Nadya Okamoto

2016-07-Cool-Girl-Head-ShotName: Nadya Okamoto
Age: 18-years-old
Location: Portland, Oregon but about to head to Cambridge, Massachusetts this fall to attend Harvard
Occupation: Student and Founder and Executive Director of Camions of Care

Nadya Okamoto became the founder of a start-up company before she was old enough to legally vote. At 16, 7 years after her parents divorced and her family experienced legal homelessness, she was personally exposed to the need for feminine hygiene products for homeless women, and became an advocate for underserved women by beginning Camions of Care.

“I was inspired after hearing about the need for menstrual hygiene so often from homeless women that I met at shelters and bus stops I visited around the Portland area,” Nadya explains. “And after learning that it was the number one reason why girls miss school globally and the single symbolic transition into womanhood that caused girls to drop out of school, get married, or undergo female genital mutilation. I really wanted dependability and mobility to be core components of the identity of the organization because it was important to me that the nonprofit organizations that we partnered with to serve women and girls in need could depend on us to replenish their stock of feminine hygiene products no matter where they were located.”

2016-07-Cool-Girl-Full-BodySpeaking frankly, Nadya explains about how removing the stigma surrounding menstruation must be a limitless endeavor in order to better provide health-related products and services to disadvantaged populations of women globally.

“I hope that Camions of Care can play a part in de-stigmatizing menstruation so it isn’t something that gives women and girls a reason to feel less confident or less capable,” she says. “I also hope that through our service work in making menstrual hygiene more accessible to women and girls both domestically and globally, it won’t be a hindrance to global development and girls can stay in school and continue participating in educational and employment opportunities.”

This might be a seemingly unattainable goal, but Nadya has never let difficulty stand in her way. From a young age, she learned to move beyond tough times and triumph in spite of circumstances.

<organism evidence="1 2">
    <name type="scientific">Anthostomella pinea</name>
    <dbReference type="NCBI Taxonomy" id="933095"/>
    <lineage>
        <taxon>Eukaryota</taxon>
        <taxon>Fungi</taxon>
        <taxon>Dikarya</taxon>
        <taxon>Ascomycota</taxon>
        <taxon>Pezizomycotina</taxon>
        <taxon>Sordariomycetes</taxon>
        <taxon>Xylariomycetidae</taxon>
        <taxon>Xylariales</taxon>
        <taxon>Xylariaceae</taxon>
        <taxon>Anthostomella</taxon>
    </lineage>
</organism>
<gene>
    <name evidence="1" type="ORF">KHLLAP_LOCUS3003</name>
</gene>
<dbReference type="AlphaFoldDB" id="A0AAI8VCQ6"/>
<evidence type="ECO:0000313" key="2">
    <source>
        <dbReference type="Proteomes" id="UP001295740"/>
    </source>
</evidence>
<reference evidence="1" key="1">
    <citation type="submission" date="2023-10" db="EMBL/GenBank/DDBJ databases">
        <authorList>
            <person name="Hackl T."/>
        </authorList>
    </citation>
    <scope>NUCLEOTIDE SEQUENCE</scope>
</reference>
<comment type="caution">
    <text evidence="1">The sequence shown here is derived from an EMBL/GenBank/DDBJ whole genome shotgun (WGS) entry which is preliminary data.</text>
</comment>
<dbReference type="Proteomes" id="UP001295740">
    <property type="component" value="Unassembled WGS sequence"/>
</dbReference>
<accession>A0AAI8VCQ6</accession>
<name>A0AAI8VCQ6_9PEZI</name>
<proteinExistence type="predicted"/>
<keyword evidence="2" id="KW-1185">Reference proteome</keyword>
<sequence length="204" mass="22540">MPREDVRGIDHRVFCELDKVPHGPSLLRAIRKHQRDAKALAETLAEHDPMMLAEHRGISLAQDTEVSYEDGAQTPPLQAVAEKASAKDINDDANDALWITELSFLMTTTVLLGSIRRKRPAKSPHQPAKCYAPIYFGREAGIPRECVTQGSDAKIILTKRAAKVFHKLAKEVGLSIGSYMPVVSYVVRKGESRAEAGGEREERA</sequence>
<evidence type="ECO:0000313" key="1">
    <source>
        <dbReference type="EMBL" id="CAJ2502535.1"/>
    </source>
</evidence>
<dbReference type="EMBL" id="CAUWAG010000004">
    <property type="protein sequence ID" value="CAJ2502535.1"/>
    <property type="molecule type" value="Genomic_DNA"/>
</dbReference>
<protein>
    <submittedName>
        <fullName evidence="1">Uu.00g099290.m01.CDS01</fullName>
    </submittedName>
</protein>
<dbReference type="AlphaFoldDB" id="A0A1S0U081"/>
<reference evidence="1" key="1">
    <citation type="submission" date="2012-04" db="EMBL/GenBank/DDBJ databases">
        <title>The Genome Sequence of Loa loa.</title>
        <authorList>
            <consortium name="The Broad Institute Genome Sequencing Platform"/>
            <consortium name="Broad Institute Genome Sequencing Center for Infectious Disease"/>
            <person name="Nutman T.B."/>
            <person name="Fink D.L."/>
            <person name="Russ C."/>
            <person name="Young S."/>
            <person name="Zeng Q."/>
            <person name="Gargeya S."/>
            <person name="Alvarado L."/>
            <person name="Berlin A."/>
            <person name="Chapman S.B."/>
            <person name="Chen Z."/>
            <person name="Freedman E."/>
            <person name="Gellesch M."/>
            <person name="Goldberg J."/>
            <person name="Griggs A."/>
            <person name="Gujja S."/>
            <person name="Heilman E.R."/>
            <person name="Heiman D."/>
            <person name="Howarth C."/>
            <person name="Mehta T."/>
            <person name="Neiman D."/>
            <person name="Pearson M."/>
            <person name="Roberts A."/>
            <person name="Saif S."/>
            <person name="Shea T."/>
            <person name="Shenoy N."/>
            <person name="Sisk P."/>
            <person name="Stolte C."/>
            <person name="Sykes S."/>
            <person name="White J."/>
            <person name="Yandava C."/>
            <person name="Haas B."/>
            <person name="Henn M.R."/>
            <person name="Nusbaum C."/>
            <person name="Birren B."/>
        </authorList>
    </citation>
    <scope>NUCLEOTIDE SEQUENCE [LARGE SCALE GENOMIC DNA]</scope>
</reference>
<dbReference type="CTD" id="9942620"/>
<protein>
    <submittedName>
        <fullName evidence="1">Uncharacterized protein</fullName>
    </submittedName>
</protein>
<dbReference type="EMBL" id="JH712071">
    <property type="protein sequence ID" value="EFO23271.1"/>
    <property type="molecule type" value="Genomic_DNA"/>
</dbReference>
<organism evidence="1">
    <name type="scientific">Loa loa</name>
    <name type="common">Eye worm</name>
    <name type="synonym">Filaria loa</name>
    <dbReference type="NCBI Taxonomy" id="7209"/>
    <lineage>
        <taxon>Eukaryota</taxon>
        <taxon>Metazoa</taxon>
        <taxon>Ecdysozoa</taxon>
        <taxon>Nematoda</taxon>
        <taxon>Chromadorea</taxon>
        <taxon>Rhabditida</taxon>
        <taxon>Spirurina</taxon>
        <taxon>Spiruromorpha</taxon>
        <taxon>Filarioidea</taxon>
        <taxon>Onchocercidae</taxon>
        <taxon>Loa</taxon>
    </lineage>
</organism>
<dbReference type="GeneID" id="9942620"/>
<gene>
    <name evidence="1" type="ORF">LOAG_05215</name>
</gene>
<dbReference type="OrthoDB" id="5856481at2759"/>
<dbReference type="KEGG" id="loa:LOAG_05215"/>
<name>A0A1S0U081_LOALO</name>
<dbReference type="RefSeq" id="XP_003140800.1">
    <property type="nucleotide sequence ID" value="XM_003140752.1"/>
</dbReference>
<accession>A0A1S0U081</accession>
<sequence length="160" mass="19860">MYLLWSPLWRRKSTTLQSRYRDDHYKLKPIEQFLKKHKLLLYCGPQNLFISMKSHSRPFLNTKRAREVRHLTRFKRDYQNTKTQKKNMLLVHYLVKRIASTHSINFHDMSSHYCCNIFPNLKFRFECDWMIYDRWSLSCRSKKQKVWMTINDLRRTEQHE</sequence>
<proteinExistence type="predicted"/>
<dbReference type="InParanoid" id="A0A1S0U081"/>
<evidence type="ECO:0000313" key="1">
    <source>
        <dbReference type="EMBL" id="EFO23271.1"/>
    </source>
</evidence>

“During my family’s time of “transition” when we were legally homeless, I found myself in a physically abusive relationship with someone who was a bit older than me, and it was a significant blow to my confidence and feelings of self-worth,” she reflects. “What helped build my resilience was connecting with homeless women who were in much worst living situations than I was, and realizing that I had the potential to make a difference and address a need that I continued to witness: the need for menstrual hygiene products.”

After her own rough road, this capable student and persistent activist is about to contribute her wisdom and tenacity to Harvard University, where she will become a freshman in the fall. As she pursues her studies, she’s unwavering in her commitment and the organization she created.


“I know for sure that I want to devote my efforts to enacting sustainable social change focused on making sure that every human feels confident, dignified, and prepared to discover and reach their full potential,” Nadya emphasizes. “Menstrual hygiene very much aligns with this.”

When asked to pass on some advice to the next generation of young women who will go forth to be on the front lines of such issues as gender equality and equal representation, Nadya has this to say:

“Your voice matters, no matter where you come from or who you are. Amplify your voice about something you feel strongly about, and let yourself be heard. Collaborate with others and let yourself be inspired. Start early and engage with the world now!”

For her work with Camions of Care and being irrepressible in her personal quest for change, we think Nadya Okamoto is one Cool Girl!

You can check out Camions of Care at, and take a look at Nadya’s Menstrual Movement TED TALK here.

Deprecated: trim(): Passing null to parameter #1 ($string) of type string is deprecated in /var/web/site/public_html/wp-content/plugins/simple-lightbox/includes/class.utilities.php on line 545